Should government dollars fund the arts? | The Tylt
Should government dollars fund the arts?
The U.S. spends far, far less on arts funding than our European counterparts do. Per capita, our National Endowment for the Arts spends 1/40th of what Germany spends on the arts. And many argue the arts are not a nice extra; the arts are central to what makes us human.
Trump plans to stop funding for the National Endowment for the Arts. The NEA budget is $148 million. Trump's inauguration cost $200 million.
With crumbling infrastructure, struggling public schools, hungry and homeless citizens, can we really justify spending money on art? Do we need to address the real life-and-death issues that confront our nation before we talk about culture? No one is saying artists can't make art—they just may need to do it without federal assistance, as so many already do.
@rogerlsimon But if we abolish the NEA, we'll end up with only that art which people are willing to pay for with their own money. Horrors!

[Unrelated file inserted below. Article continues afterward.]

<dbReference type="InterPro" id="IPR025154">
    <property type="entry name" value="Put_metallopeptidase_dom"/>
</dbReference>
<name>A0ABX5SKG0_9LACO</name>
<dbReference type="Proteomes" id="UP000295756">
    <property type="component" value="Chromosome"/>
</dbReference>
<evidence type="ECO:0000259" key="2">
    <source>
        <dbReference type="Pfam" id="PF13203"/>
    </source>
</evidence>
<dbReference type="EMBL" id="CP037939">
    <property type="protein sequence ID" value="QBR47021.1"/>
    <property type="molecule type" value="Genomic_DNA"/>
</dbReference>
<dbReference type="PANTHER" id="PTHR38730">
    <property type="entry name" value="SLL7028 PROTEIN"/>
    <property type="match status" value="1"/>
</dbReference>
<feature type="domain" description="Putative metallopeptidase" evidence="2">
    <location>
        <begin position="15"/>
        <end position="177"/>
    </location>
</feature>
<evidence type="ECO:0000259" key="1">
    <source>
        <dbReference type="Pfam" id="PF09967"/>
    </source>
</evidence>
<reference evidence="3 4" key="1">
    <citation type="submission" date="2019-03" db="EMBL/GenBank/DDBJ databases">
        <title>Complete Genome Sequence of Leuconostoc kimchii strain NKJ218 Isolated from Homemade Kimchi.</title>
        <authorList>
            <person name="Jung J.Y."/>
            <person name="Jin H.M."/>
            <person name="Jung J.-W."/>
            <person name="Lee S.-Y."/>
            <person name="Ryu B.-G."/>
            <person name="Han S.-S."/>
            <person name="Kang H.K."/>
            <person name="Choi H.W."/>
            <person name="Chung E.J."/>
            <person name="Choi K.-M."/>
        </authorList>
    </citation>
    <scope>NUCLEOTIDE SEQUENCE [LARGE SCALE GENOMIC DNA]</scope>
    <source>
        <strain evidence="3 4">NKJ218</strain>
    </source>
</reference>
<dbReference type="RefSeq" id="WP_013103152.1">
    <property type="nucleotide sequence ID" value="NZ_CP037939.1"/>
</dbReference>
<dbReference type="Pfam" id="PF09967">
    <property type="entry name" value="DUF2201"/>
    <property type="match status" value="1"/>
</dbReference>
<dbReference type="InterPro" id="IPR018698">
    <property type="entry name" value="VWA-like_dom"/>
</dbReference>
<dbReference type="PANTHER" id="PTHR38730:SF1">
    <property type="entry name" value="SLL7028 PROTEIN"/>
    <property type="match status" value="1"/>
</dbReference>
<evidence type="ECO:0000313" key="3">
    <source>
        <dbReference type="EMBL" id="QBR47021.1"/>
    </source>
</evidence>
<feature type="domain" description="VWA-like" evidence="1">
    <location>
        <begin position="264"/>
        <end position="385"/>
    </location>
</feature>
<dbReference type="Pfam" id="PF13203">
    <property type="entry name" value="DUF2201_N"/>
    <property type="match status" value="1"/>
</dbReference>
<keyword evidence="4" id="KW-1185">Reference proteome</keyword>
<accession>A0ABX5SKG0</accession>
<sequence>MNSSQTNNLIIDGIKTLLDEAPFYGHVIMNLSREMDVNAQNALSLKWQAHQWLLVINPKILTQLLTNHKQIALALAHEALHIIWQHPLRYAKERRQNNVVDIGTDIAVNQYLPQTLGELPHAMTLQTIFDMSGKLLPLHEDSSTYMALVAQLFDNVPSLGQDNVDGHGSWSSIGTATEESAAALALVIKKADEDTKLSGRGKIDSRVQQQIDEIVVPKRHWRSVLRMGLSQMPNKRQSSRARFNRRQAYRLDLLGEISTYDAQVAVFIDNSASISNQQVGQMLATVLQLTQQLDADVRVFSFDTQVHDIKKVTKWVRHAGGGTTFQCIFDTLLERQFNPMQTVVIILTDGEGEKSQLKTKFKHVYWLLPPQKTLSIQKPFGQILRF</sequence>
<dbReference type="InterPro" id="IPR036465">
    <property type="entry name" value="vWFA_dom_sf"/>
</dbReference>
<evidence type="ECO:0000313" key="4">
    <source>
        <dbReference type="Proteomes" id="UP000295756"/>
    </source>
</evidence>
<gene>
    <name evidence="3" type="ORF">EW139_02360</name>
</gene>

The NEA got $148 million in funding in 2016, a year when the federal government spent about $3.9 trillion. What the government gives to the arts is astonishingly small. At the Washington Post, Philip Bump points out that arts spending makes up less than 0.02 percent of federal spending:
Put another way, if you make $50,000 a year, spending the equivalent of what the government spends on these three programs would be like spending less than $10.
There is a solid, evidence-based argument that every dollar invested in the arts is an investment in jobs, healthy communities, tourism, and economic growth.